Spoken word artists speak their minds at York

Experience the power of words to evoke emotion or tackle political issues as spoken word artists have their say at the Art Gallery of York University’s first ever spoken word event – Speak Your Mind – on Wednesday, May 28.

The event features new and experienced spoken word artists, including York English student Adebe DeRango-Adem, who goes by the stage name Adebe D.A. It takes place from 6:30 to 8:30pm at the Art Gallery of York University (AGYU) in the Accolade East Building, Keele campus.

Right: Adebe D.A.

"I’m honoured to be a part of Speak Your Mind because that is precisely what I stand for – being able to write freely and with a sense of social consciousness," says Adebe D.A. Chekhov once said, ‘the task of a writer is not to solve the problem but to state the problem correctly’."

Billed as a way to gain exposure to spoken word poetry and find out who is up and coming in the world of politicized spoken word artists, Speak Your Mind gives young artists a chance to show their stuff. It is coordinated by Emery Collegiate Institute Grade 11 student Nancy Kamalanathan as part of her Advance Credit Experience internship with the AGYU through the Westview Partnership at York.

Left: Nancy Kamalanathan

"I’ve always been interested in spoken word poetry. I write whenever I’m stressed. I don’t really have a theme, I just write whatever I’m feeling at the moment," says Kamalanathan, who had the opportunity to meet a leading Canadian dub poet, Michael St. George, during her York internship. St. George has recorded several albums, including Self Assession, Root 2 Fruit and Dubbin’ De Vibes. That meeting got Kamalanathan thinking about putting together a spoken word event at York.

St. George is one of the performers at Speak Your Mind along with Kamalanathan, who hopes to pursue social work or psychology at York. Some other big names in the spoken word community performing at the event, include Blakka Ellis, a Jamaican writer, performer and educator; Mohammed Mohsen; Andrea Ramautar; Motion; and Jamaican-born d’bi young, a dub poet, playwright and actor now living in Toronto. d’bi young wrote and performed the one-woman performance piece blood.claat at Theatre Passe Muraille in 2005, produced four dub albums, and published two books of poetry, including rivers…and other blackness…between us (Women’s Press, 2008).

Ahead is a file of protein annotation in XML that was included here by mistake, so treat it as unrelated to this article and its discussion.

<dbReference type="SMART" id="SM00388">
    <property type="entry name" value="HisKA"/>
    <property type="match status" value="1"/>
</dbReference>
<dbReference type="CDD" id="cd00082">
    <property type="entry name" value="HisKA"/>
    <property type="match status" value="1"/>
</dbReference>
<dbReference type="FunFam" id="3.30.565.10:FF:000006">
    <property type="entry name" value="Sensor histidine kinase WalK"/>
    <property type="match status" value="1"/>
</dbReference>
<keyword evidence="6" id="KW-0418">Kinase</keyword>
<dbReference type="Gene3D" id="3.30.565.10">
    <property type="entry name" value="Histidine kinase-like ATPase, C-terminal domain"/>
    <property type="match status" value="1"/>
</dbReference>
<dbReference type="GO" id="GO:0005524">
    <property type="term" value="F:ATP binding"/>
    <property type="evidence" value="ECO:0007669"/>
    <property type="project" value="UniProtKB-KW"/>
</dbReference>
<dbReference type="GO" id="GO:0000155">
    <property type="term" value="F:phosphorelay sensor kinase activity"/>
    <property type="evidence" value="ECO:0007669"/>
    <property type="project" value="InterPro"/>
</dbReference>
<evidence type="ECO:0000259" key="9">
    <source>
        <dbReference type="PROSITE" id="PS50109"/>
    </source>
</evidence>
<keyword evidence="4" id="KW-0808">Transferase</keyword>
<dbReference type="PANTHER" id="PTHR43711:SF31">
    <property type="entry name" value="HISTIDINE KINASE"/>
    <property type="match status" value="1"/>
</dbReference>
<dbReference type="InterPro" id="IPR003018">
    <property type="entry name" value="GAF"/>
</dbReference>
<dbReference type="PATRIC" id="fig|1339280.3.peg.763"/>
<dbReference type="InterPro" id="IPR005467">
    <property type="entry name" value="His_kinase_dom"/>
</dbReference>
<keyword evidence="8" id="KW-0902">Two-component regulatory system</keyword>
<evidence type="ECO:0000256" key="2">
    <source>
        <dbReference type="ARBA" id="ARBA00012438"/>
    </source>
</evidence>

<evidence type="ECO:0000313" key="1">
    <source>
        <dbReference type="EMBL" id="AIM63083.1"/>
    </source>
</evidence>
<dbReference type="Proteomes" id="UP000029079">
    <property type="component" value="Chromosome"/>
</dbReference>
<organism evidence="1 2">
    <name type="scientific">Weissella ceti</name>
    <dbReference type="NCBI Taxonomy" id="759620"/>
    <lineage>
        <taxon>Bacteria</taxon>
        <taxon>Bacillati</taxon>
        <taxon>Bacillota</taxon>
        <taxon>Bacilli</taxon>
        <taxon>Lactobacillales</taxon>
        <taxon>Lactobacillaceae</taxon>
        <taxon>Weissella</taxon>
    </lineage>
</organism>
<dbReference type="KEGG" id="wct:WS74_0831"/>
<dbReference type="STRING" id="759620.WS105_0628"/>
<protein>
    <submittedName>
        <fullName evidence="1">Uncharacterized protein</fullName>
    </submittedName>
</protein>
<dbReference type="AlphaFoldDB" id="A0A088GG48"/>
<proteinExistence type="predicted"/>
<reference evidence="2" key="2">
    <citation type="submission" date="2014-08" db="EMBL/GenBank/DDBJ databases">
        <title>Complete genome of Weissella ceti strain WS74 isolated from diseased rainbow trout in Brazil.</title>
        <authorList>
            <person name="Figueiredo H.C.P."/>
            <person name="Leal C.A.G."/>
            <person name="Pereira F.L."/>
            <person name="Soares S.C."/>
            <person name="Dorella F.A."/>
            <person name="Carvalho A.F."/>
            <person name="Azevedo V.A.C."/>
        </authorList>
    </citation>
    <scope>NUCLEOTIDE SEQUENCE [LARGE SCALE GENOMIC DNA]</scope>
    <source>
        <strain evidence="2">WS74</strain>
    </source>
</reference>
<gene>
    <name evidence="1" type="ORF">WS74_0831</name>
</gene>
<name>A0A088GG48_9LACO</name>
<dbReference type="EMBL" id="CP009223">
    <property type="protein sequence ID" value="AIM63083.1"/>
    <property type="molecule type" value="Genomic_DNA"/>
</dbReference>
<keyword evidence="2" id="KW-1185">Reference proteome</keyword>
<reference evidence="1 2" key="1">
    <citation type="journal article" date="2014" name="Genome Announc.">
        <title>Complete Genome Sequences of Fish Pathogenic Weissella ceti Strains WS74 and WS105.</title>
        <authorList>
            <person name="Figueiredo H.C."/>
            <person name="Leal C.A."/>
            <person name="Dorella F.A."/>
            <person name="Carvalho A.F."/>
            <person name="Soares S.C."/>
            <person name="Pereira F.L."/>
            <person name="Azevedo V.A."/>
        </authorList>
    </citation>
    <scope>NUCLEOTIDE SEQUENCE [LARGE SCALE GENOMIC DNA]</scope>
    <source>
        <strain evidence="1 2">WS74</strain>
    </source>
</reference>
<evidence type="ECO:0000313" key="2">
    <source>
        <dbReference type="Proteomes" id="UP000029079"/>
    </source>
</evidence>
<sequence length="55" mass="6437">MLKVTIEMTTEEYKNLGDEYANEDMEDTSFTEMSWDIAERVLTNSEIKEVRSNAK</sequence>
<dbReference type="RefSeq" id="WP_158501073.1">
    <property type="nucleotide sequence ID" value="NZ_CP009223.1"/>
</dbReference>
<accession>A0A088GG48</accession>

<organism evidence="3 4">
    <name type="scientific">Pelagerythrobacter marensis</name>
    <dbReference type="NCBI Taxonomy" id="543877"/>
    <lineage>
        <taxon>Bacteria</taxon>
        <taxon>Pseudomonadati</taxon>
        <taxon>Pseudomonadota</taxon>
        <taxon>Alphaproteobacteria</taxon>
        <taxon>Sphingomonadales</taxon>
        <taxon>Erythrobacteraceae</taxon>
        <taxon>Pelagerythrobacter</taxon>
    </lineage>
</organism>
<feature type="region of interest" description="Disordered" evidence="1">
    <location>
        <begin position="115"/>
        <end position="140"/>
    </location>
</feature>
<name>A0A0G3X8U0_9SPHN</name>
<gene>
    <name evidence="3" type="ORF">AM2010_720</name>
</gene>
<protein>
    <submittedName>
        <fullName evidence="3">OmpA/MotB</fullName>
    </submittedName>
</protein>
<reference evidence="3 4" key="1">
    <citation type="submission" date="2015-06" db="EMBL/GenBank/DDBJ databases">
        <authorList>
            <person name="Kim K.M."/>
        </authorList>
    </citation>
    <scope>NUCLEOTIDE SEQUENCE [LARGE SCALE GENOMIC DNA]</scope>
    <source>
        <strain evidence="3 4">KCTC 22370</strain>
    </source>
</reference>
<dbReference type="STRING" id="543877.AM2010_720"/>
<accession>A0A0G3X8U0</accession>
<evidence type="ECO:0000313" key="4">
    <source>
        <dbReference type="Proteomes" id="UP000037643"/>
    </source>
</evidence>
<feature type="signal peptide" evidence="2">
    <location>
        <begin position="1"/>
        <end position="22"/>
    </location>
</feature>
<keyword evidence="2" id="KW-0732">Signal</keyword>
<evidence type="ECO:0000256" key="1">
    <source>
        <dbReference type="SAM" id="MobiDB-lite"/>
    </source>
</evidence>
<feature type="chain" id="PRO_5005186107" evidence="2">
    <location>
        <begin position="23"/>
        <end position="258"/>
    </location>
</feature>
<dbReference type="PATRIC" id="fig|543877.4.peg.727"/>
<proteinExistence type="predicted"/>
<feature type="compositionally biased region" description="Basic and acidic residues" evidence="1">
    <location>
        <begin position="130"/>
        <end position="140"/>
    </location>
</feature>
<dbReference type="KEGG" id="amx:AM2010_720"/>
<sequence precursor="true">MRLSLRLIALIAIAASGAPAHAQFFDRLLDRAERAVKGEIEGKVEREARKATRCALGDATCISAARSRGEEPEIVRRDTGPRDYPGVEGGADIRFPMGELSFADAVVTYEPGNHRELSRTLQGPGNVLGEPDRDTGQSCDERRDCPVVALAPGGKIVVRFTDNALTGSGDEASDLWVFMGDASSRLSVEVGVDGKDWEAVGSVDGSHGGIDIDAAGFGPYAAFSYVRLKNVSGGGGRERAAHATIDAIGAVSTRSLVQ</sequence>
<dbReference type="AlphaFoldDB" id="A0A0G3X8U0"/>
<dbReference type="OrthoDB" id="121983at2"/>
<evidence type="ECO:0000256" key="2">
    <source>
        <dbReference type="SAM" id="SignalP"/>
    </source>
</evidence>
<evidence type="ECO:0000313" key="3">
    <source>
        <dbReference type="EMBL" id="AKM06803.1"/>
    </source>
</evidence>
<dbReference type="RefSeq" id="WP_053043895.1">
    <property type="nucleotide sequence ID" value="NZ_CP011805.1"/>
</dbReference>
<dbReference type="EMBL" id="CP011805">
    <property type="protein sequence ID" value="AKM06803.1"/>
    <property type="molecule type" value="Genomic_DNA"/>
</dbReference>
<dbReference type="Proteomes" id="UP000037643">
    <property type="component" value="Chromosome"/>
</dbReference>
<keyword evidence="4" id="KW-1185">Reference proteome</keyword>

Adebe D.A. is on her way to becoming one of Toronto’s well-known spoken word artists. Several of her poems have been published in Canadian Woman Studies Journal, The Claremont Review and The Toronto Star, while her first poetry chapbook was published last fall – Sea Change (Burning Effigy Press, 2007). She also won the Toronto Poetry Competition in 2005 to become Toronto’s Junior Poet Laureate. "I have since made a resolve to help bring out the voices of other emerging writers," says Adebe D.A.

It was while taking a creative-writing course in high school some 10 years ago "with a teacher who gave us renegade writers and spoken word artists to study, in addition to conventional texts" that Adebe D.A. first realized her love of writing.

"Spoken word is re-emerging as a phenomenon. As a fan of jazz poetry, I have a ton of respect for poets who can turn words into music. In either case, though, page or stage, a good poem is a good poem; and I see a good poem as dynamic, able to transcend expectations of how it treats its subject," says Adebe D.A. "In many cases, a good poem also transcends the subject itself."

The trick to good poetry, says Adebe D.A., is to find a different way of saying things, don’t continually use the "same old bag of tricks", and realize it could take a lifetime to create your own style. "The poetic ideal: if one abandons themselves to change, they can no longer be chained up by anything."

Adebe D.A. is assistant editor of York’s Existere, a student-run journal that publishes fiction, photography and art, and a founding member of Step Up, a poetry collective that helps young writers develop their spoken word skills.

"I feel especially proud as a York student to be able to speak up in an environment that I know will listen to what I have to say, and share in my visions," says Adebe D.A.

For more information about Speak Your Mind, contact Nancy Kamalanathan or Allyson Adley, AGYU education assistant, at ext. 88608 or e-mail aadley@yorku.ca.